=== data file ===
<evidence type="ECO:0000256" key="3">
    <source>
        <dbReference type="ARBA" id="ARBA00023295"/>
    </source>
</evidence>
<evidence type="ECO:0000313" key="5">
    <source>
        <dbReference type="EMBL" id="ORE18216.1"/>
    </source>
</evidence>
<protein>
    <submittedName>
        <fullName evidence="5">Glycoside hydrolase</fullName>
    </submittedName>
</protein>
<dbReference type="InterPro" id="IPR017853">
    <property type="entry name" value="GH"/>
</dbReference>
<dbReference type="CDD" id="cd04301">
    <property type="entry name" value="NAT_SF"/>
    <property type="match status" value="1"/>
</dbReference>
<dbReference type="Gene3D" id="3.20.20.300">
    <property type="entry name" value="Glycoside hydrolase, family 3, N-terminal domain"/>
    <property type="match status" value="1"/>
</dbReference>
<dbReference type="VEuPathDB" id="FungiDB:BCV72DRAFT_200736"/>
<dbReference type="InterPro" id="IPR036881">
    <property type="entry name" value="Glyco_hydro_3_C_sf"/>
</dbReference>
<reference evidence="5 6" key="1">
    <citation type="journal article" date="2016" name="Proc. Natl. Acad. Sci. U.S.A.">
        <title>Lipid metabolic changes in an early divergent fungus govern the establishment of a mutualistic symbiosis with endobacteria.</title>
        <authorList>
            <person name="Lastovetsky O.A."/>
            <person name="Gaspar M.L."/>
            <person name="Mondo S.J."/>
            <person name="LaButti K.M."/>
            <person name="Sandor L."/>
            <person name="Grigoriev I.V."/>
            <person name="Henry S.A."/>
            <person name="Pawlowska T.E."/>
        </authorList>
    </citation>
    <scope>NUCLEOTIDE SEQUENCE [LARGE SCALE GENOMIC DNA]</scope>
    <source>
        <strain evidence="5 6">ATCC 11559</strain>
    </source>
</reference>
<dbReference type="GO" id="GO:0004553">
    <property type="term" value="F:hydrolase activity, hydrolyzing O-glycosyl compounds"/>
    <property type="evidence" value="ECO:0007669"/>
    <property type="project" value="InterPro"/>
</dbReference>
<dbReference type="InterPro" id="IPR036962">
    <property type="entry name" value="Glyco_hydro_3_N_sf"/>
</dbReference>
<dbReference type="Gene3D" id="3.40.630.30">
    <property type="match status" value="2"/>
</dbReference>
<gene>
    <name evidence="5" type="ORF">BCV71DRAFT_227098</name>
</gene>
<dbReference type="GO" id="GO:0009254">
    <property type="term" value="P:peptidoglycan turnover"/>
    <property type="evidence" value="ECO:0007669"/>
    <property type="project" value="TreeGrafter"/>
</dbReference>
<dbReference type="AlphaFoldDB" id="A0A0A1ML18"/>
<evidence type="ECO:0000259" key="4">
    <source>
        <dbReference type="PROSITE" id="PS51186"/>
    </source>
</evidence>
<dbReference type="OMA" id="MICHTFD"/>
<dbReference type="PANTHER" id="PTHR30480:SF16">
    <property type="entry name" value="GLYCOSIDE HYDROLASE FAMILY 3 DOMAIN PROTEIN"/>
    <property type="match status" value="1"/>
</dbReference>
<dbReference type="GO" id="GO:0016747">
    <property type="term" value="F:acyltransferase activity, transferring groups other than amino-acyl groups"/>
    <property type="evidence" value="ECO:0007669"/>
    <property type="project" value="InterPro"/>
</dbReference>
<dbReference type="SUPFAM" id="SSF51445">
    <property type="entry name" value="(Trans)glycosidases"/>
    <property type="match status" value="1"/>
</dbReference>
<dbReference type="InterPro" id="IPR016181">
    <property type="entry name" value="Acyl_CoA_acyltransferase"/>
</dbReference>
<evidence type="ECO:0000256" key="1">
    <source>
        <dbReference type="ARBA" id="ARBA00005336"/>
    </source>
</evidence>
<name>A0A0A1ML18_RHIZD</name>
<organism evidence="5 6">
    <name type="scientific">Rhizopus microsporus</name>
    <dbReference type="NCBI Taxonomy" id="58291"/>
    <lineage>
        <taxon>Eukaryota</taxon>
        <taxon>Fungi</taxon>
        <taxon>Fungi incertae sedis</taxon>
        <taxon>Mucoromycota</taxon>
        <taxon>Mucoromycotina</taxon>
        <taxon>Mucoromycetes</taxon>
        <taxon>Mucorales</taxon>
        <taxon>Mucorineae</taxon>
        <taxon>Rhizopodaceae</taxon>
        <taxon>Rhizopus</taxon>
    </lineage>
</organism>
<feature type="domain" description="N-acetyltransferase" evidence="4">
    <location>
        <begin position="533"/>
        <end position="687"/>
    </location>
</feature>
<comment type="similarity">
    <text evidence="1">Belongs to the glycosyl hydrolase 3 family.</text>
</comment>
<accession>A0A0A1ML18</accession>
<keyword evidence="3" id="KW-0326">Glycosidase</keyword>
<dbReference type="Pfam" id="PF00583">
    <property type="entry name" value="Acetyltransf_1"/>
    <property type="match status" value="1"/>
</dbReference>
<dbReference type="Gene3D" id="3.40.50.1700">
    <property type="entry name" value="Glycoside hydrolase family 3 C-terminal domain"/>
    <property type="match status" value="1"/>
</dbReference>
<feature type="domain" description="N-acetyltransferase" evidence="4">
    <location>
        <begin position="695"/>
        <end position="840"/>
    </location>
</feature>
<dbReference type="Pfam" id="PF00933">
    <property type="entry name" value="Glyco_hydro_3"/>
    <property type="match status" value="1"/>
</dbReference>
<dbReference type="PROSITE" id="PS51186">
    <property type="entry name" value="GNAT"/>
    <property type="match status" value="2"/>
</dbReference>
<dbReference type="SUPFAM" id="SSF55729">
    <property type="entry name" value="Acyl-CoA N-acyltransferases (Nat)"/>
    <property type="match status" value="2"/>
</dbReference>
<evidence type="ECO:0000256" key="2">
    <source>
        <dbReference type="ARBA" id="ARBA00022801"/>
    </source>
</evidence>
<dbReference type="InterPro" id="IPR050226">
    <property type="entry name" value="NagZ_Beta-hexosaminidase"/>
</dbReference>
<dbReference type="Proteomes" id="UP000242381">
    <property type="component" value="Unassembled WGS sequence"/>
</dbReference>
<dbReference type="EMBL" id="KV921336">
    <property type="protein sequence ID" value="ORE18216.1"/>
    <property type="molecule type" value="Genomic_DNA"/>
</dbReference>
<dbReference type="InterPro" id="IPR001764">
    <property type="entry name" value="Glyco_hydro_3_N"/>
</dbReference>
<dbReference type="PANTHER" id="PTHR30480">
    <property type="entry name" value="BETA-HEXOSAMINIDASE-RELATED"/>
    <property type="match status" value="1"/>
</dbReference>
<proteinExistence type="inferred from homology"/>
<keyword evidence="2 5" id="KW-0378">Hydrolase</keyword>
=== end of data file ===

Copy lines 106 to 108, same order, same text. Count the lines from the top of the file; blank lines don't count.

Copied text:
        <taxon>Mucoromycotina</taxon>
        <taxon>Mucoromycetes</taxon>
        <taxon>Mucorales</taxon>